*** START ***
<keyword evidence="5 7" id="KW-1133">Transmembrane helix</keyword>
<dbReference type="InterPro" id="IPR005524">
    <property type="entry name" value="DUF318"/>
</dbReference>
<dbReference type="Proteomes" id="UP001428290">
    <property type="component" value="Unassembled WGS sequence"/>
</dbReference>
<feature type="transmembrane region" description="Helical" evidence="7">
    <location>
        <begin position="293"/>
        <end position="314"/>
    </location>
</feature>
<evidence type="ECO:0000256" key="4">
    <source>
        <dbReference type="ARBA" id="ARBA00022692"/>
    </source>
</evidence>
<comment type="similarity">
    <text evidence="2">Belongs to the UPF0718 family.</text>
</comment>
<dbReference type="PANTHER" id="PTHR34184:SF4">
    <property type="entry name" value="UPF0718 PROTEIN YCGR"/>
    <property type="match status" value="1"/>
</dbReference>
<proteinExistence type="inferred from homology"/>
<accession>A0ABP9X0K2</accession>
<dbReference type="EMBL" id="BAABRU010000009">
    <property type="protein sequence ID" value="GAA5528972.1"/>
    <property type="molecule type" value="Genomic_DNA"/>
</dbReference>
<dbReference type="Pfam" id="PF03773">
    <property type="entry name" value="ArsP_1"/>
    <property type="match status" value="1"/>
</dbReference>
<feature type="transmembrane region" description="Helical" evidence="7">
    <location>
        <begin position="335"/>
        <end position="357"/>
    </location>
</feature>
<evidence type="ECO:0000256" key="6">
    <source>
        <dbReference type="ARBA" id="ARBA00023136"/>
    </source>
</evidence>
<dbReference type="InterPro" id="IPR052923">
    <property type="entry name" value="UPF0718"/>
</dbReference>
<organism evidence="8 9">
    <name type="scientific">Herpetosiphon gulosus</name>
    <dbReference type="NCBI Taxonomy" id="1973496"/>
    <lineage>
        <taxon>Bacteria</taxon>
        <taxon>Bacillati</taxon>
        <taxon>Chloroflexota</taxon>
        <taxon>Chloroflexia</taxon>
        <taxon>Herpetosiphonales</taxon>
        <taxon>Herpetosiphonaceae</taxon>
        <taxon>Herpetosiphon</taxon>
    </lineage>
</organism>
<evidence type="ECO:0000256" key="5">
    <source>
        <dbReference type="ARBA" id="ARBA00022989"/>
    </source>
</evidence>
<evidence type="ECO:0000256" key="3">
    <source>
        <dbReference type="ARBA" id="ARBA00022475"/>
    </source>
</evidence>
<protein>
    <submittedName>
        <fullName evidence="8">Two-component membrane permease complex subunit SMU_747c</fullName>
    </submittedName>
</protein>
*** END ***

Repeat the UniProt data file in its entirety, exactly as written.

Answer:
<keyword evidence="5 7" id="KW-1133">Transmembrane helix</keyword>
<dbReference type="InterPro" id="IPR005524">
    <property type="entry name" value="DUF318"/>
</dbReference>
<dbReference type="Proteomes" id="UP001428290">
    <property type="component" value="Unassembled WGS sequence"/>
</dbReference>
<feature type="transmembrane region" description="Helical" evidence="7">
    <location>
        <begin position="293"/>
        <end position="314"/>
    </location>
</feature>
<evidence type="ECO:0000256" key="4">
    <source>
        <dbReference type="ARBA" id="ARBA00022692"/>
    </source>
</evidence>
<comment type="similarity">
    <text evidence="2">Belongs to the UPF0718 family.</text>
</comment>
<dbReference type="PANTHER" id="PTHR34184:SF4">
    <property type="entry name" value="UPF0718 PROTEIN YCGR"/>
    <property type="match status" value="1"/>
</dbReference>
<proteinExistence type="inferred from homology"/>
<accession>A0ABP9X0K2</accession>
<dbReference type="EMBL" id="BAABRU010000009">
    <property type="protein sequence ID" value="GAA5528972.1"/>
    <property type="molecule type" value="Genomic_DNA"/>
</dbReference>
<dbReference type="Pfam" id="PF03773">
    <property type="entry name" value="ArsP_1"/>
    <property type="match status" value="1"/>
</dbReference>
<feature type="transmembrane region" description="Helical" evidence="7">
    <location>
        <begin position="335"/>
        <end position="357"/>
    </location>
</feature>
<evidence type="ECO:0000256" key="6">
    <source>
        <dbReference type="ARBA" id="ARBA00023136"/>
    </source>
</evidence>
<dbReference type="InterPro" id="IPR052923">
    <property type="entry name" value="UPF0718"/>
</dbReference>
<organism evidence="8 9">
    <name type="scientific">Herpetosiphon gulosus</name>
    <dbReference type="NCBI Taxonomy" id="1973496"/>
    <lineage>
        <taxon>Bacteria</taxon>
        <taxon>Bacillati</taxon>
        <taxon>Chloroflexota</taxon>
        <taxon>Chloroflexia</taxon>
        <taxon>Herpetosiphonales</taxon>
        <taxon>Herpetosiphonaceae</taxon>
        <taxon>Herpetosiphon</taxon>
    </lineage>
</organism>
<evidence type="ECO:0000256" key="5">
    <source>
        <dbReference type="ARBA" id="ARBA00022989"/>
    </source>
</evidence>
<evidence type="ECO:0000256" key="3">
    <source>
        <dbReference type="ARBA" id="ARBA00022475"/>
    </source>
</evidence>
<protein>
    <submittedName>
        <fullName evidence="8">Two-component membrane permease complex subunit SMU_747c</fullName>
    </submittedName>
</protein>